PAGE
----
- Less disclosure. Appendix A, the narrative section which bulks up official statements for the benefit of investors and is largely driven by regulators’ concerns for widows and orphans, is out. The banks are considered big boys who can do their own homework. This cuts on legal fees and time to closing.
The low coupons, absence of underwriters and rating agencies, and limited disclosure all translate into significant time and cost savings for direct placements. So what about limitations?
Limitations of Direct Placements
There are some drawbacks to direct placements worth noting: shorter maturities, smaller maximum offering size, additional business requirements. Tax exempt direct placements also involve tax risk. Finally, documents must be carefully reviewed, particularly outs provided to the bank.
- Shorter final maturity. A typical placement features a 20 to 25-year amortization with a 5 to 10-year balloon. Some go out to 15 years, all depending on credit quality. Public underwritings on the other hand routinely go out 30 to 40 years and fully amortize without a balloon. The shorter amortization of direct placements doesn’t hurt maximum annual debt service and debt service coverage ratios much, but the large balloon creates significant renewal/refinancing risk. A typical 10-year balloon will be around two-thirds of the original par amount. The borrower must decide if this risk can be managed. Many hospitals have said yes, but more conservative boards may determine that access to the debt markets in 7 to 10 years is too much of an unknown, particularly with larger placements.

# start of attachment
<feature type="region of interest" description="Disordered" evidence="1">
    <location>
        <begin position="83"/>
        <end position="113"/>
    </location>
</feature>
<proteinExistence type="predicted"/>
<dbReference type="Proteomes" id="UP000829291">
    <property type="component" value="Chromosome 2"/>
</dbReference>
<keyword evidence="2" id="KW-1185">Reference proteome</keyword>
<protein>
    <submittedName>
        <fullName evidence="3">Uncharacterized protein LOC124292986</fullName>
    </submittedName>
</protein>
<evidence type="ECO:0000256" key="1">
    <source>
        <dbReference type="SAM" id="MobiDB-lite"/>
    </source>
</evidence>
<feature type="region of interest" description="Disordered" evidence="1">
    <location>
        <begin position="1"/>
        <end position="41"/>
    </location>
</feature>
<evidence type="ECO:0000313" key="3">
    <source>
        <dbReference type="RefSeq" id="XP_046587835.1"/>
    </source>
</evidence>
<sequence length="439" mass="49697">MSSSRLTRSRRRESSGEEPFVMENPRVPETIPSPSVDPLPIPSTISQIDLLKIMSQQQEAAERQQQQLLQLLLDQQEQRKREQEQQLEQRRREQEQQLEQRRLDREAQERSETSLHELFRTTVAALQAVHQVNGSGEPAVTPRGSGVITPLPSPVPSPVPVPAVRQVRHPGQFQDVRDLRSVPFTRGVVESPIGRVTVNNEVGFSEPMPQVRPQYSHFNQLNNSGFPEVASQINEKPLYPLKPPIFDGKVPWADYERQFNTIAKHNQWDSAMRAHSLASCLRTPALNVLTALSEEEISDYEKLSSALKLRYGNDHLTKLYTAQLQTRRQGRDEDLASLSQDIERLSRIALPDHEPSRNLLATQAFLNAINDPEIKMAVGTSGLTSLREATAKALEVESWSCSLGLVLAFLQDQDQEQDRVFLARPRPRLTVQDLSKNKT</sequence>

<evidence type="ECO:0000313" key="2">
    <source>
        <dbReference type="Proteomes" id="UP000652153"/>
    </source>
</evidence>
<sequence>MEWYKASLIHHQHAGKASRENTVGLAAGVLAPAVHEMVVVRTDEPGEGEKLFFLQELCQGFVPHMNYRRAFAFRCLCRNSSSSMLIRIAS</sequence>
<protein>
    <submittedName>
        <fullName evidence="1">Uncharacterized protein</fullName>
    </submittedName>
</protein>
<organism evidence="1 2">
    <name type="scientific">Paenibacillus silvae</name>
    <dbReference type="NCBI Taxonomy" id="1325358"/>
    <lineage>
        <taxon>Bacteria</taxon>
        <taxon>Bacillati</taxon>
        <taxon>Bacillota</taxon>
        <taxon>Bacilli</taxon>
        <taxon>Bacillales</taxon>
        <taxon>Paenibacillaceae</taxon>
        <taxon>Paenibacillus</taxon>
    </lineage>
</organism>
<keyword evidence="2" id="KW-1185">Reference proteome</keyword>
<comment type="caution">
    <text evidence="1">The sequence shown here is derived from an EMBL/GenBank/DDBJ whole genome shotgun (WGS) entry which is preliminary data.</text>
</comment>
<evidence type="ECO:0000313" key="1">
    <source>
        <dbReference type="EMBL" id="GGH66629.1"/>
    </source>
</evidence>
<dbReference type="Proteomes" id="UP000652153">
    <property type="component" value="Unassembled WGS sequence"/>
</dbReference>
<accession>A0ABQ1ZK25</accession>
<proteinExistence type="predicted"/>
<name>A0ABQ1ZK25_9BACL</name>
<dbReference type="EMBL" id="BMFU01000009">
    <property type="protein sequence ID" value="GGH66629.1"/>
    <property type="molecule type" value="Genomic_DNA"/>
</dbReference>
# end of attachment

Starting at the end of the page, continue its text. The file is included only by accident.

- Size limit. Placements are not syndicated like public offerings, which can theoretically handle unlimited par amounts. For most banks, $60 to $80 million is the upper limit, although this varies depending on the institution’s single-credit concentration limits and the hospital’s credit quality. This is clearly more of a concern for borrowers with larger needs.